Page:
Habits Worth Having

What Are The Habits of Mind, Body and Action?Our students have lots of habits. Rather than trying to break them, we’re shamelessly celebrating them in our just-released school videos on how we develop lifelong learners at KCS.

If your habits need a little tweaking, you might be inspired by some of our students and the habits they’ve already embraced in their lives:

  • A student in grade 4 whose favourite habit is to take responsible risks, because it reminds her to try something new
  • A student in grade 7 whose favourite is to persist, because it’s what he knows he most needs to do
  • A student in grade 6 whose favourite is to share what you know, because if everyone did so we would all be smarter. Besides, collaborating is fun.

Check out our KCS Habits of Mind, Body and Action and think about which is your favorite? Why? Then share it with others, and do a little inspiring of your own.

Star Habits, Wish Habits

I couldn’t wish for more than what’s happening with our Habits.

We’re starting our third year since the official launch of our Habits of Mind, Body and Action. Anything new needs time to settle, time for all to adjust (or in KCS terms, time to exercise one’s flexible thinking), plus time for glitches to surface and tweaks to be made to make what’s new into a perfect fit.

Lots of such activity took place over the past two years while the Habits were still relatively new. This August, when teachers were asked about how they plan to integrate the Habits in their program for the upcoming year, it was eye-poppingly evident that the adjustment is behind us and we’re now going full speed ahead with our efforts to directly teach the habits that matter most for success in life. Collectively, faculty shared over one hundred ideas they have to teach and leverage the Habits in their classes. Here is a sample:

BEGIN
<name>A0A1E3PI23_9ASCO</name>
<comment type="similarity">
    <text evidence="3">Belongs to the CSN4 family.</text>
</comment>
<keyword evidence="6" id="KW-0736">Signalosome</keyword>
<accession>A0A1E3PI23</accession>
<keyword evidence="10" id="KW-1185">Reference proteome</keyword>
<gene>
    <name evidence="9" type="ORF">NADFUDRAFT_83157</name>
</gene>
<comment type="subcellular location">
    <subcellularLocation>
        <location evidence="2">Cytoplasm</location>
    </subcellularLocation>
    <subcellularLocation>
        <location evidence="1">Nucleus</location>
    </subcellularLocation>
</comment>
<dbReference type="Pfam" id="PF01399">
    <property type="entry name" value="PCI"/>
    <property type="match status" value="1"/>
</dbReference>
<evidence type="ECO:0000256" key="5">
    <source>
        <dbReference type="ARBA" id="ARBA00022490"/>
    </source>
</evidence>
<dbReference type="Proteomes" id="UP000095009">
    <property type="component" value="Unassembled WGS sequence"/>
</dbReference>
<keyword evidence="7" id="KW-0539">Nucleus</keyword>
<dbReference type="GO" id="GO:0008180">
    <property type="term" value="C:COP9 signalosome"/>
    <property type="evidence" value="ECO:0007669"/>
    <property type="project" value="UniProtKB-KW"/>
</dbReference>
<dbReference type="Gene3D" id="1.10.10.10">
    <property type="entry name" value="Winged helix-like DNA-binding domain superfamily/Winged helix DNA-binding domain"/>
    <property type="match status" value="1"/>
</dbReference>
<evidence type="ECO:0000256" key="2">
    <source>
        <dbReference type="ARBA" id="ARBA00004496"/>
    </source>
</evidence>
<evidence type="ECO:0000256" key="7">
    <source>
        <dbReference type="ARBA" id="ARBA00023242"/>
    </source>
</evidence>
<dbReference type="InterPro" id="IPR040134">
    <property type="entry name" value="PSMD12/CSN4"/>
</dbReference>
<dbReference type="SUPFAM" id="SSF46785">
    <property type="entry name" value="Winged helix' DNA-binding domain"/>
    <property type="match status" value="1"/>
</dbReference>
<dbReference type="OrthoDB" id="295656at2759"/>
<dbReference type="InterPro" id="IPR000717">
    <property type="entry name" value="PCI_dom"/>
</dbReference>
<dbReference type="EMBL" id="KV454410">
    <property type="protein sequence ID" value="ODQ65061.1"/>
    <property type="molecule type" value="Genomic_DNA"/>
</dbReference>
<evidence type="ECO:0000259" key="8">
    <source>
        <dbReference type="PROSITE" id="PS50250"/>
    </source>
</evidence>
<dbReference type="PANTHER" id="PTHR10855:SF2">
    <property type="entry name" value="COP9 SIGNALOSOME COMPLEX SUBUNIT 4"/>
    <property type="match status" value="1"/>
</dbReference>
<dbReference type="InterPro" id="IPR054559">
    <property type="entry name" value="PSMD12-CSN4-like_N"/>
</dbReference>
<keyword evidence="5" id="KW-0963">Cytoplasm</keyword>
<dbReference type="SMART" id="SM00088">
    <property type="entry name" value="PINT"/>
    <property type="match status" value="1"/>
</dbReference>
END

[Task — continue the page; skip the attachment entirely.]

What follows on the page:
• Leader of the Day with a special role to help the class
  • Class mission statements to support growth of the Habits
  • Student-made posters of the Habits
  • Student goal-setting on the Habits
  • Reference to the Habits in school assignments
  • Discussion of the Habits in class meetings and novel studies
  • Students teaching the Habits to other students
  • Students teaching the Habits to their parents and grandparents
  • Connecting the Habits with the study of heroes and leaders

One idea that is particularly out of this world came from grade 4. The students are identifying ‘Star Habits’ and ‘Wish Habits’. A ‘Star Habit’ is a habit they feel they have already established and of which they are proud. A ‘Wish Habit’ is a habit they want to focus on developing in first term. The students looked over all 26 Habits, reflected deeply, made their choices, and explained them in the context of home and school. Star Habit, Wish Habit as their ‘Star’ and ‘Wish’ Habits.

Like the spirit behind our Habits initiative, the students have wishes with a plan. And in the same way that our wishes to teach the Habits are coming true, I’ve no doubt our students’ ‘Wish Habits’ will also come true. What are your ‘Star’ and ‘Wish’ Habits? And what’s your plan to make your wishes come true? If you need some help, feel free to ask one of our grade fours.

Andrea Fanjoy,
Assistant Head, Academics

You can follow Andrea on Twitter @afanjoy.

The Leader in All of Us

Read any good books over the summer?

I hope you all had time to enjoy the ‘dog days’ of summer. I know you didn’t have homework to supervise and uniforms to wash. While you may have continued working, I hope summer offered you time to slow down and curl up to a good book.

Our teachers did. All of our teachers read the book The Leader in Me, by the late Stephen Covey, renowned author of “7 Habits of Highly Effective People”. Every summer, KCS faculty read a common book that relates to an area of focus for the upcoming year. I stumbled upon The Leader in Me while browsing through the shelves at Chapters last Christmas. It told the stories of schools around the world, not too many, that had embraced what we also embrace at KCS: Habits that matter and ubiquitous student leadership. These are exceptional schools that have had exceptional impact. We’re on the same path.

Everyone has the power to be a leader. In fact, we exert our influence all the time, often without even knowing it. Last week all faculty watched Drew Dudley’s TEDxToronto talk “Leading with Lollipops” (http://www.youtube.com/watch?v=hVCBrkrFrBE ). A few words and an impromptu gesture on his part served to keep a peer in university and catalyzed a relationship that led to marriage. And he doesn’t even remember it. We’re all leaders, whether or not we know it. By recognizing and encouraging leadership in everyone, children included, there’s no limit to the positive impact on the world.

This may not have been the theme of the books you read over the summer. But I thought you’d like to know that this was the theme of what we read. Leadership is ubiquitous at KCS. And little by little, our students help make the world a better place. There’s always room for more. We hope you’ll embrace our Habits and join us.

Andrea Fanjoy,
Assistant Head, Academics

You can follow Andrea on Twitter @afanjoy.